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France and Muslim Women’s Dress: Report Relased

January 26, 2010 2 comments

Andre Gerin is Chair of the Commission which reported today

UPDATES on Wednesday: Here are links to some of the best commentary on the Gerin Report from today’s papers:  Raphael Liogier in the Guardian locates the partial ban within a broader crisis of French identity. The Financial Times calls the partial ban an example of ‘Republican bigotry‘ while the NYT claims that ‘the Taliban would applaud’ the French proposals. There is mention of a ‘pro-veil’ attack at a Paris mosque and discussion of splits within the Commission in the Times. The Independent also discusses the lack of French unity on the burqa question and the Christian Science Monitor discusses political strategising around Muslim women’s dress. An older article in the Independent argues that wearing the burqa in the 21st century is ‘preposterous’. The BBC asks ‘Should the UK ban the Muslim face veil?’.

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The parliamentary committee set up in June to investigate the wearing of the burqa and the niqab in France released its report today. The report is available here (in French only). “The wearing of the full veil is a challenge to our republic. This is unacceptable,” says the report. “We must condemn this excess”. Agnes Poirier has an interesting take on the negotiations which led to the report. Natasha Lehrer summarises the key findings for the Index on Censorship as follows:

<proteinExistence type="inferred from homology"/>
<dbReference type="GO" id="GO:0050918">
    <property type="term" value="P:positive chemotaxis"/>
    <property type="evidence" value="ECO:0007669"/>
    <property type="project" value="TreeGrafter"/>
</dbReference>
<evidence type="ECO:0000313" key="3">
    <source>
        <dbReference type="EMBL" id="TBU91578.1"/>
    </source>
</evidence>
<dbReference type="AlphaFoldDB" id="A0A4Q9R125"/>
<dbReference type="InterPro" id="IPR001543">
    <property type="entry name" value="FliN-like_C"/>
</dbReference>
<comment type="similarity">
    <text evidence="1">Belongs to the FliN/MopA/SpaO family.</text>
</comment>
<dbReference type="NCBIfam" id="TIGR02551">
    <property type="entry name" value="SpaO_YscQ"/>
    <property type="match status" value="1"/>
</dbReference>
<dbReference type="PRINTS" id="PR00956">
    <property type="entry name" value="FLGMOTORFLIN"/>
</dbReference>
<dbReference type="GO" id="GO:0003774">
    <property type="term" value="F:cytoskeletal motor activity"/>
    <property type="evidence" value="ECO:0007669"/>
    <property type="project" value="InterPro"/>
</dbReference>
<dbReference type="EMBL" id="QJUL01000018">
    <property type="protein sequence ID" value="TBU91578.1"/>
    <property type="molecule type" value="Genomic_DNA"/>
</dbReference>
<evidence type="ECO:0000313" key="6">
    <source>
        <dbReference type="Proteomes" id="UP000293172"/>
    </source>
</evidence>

As expected, the commission stopped short of recommending a blanket ban on the wearing of the burka, proposing instead a ban on covering the face in administrative buildings, schools, hospitals and public transport. “This measure would oblige people not only to show their faces at the entrance to all public buildings but also to keep their faces uncovered during the entire period in which they are in a public building.” The report goes on to emphasise that “the consequence of violating this injunction would not be criminal but would be sanctioned by the service being sought being refused.”